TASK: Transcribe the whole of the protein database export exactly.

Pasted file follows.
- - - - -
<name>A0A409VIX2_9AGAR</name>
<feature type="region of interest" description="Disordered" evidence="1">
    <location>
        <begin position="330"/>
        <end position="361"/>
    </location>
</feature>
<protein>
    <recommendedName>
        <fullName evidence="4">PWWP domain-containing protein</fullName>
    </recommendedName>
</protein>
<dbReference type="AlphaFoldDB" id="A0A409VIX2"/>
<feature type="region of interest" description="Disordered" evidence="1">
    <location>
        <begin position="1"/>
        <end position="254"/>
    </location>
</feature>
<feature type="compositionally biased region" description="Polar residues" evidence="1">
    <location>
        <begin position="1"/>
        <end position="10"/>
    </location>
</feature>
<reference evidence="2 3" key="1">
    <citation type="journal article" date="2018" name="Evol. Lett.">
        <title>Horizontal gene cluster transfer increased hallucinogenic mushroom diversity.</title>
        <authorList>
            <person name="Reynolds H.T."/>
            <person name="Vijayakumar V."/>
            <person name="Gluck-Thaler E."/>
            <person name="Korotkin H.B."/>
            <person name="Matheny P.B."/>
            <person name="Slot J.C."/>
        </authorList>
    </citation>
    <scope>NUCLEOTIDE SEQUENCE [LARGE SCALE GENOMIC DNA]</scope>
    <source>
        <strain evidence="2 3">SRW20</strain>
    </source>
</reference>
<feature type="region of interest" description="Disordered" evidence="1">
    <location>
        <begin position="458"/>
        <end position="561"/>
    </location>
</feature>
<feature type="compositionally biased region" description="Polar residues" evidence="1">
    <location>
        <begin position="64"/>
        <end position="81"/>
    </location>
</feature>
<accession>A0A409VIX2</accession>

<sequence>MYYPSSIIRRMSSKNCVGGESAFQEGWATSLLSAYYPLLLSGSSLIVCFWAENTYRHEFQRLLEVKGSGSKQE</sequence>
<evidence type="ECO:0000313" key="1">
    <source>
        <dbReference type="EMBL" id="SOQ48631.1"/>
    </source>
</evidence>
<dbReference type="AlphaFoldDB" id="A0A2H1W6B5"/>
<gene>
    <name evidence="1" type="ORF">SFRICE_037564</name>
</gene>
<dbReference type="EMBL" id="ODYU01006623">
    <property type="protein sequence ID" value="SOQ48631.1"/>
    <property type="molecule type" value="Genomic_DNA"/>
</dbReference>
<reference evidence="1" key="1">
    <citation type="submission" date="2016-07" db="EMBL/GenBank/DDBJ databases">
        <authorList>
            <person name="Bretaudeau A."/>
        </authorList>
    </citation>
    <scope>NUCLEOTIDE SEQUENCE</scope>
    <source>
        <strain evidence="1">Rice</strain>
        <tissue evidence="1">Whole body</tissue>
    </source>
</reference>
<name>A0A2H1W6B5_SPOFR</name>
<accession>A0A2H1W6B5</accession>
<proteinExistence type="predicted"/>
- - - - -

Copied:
<name>A0A409VIX2_9AGAR</name>
<feature type="region of interest" description="Disordered" evidence="1">
    <location>
        <begin position="330"/>
        <end position="361"/>
    </location>
</feature>
<protein>
    <recommendedName>
        <fullName evidence="4">PWWP domain-containing protein</fullName>
    </recommendedName>
</protein>
<dbReference type="AlphaFoldDB" id="A0A409VIX2"/>
<feature type="region of interest" description="Disordered" evidence="1">
    <location>
        <begin position="1"/>
        <end position="254"/>
    </location>
</feature>
<feature type="compositionally biased region" description="Polar residues" evidence="1">
    <location>
        <begin position="1"/>
        <end position="10"/>
    </location>
</feature>
<reference evidence="2 3" key="1">
    <citation type="journal article" date="2018" name="Evol. Lett.">
        <title>Horizontal gene cluster transfer increased hallucinogenic mushroom diversity.</title>
        <authorList>
            <person name="Reynolds H.T."/>
            <person name="Vijayakumar V."/>
            <person name="Gluck-Thaler E."/>
            <person name="Korotkin H.B."/>
            <person name="Matheny P.B."/>
            <person name="Slot J.C."/>
        </authorList>
    </citation>
    <scope>NUCLEOTIDE SEQUENCE [LARGE SCALE GENOMIC DNA]</scope>
    <source>
        <strain evidence="2 3">SRW20</strain>
    </source>
</reference>
<feature type="region of interest" description="Disordered" evidence="1">
    <location>
        <begin position="458"/>
        <end position="561"/>
    </location>
</feature>
<feature type="compositionally biased region" description="Polar residues" evidence="1">
    <location>
        <begin position="64"/>
        <end position="81"/>
    </location>
</feature>
<accession>A0A409VIX2</accession>

<sequence>MYYPSSIIRRMSSKNCVGGESAFQEGWATSLLSAYYPLLLSGSSLIVCFWAENTYRHEFQRLLEVKGSGSKQE</sequence>
<evidence type="ECO:0000313" key="1">
    <source>
        <dbReference type="EMBL" id="SOQ48631.1"/>
    </source>
</evidence>
<dbReference type="AlphaFoldDB" id="A0A2H1W6B5"/>
<gene>
    <name evidence="1" type="ORF">SFRICE_037564</name>
</gene>
<dbReference type="EMBL" id="ODYU01006623">
    <property type="protein sequence ID" value="SOQ48631.1"/>
    <property type="molecule type" value="Genomic_DNA"/>
</dbReference>
<reference evidence="1" key="1">
    <citation type="submission" date="2016-07" db="EMBL/GenBank/DDBJ databases">
        <authorList>
            <person name="Bretaudeau A."/>
        </authorList>
    </citation>
    <scope>NUCLEOTIDE SEQUENCE</scope>
    <source>
        <strain evidence="1">Rice</strain>
        <tissue evidence="1">Whole body</tissue>
    </source>
</reference>
<name>A0A2H1W6B5_SPOFR</name>
<accession>A0A2H1W6B5</accession>
<proteinExistence type="predicted"/>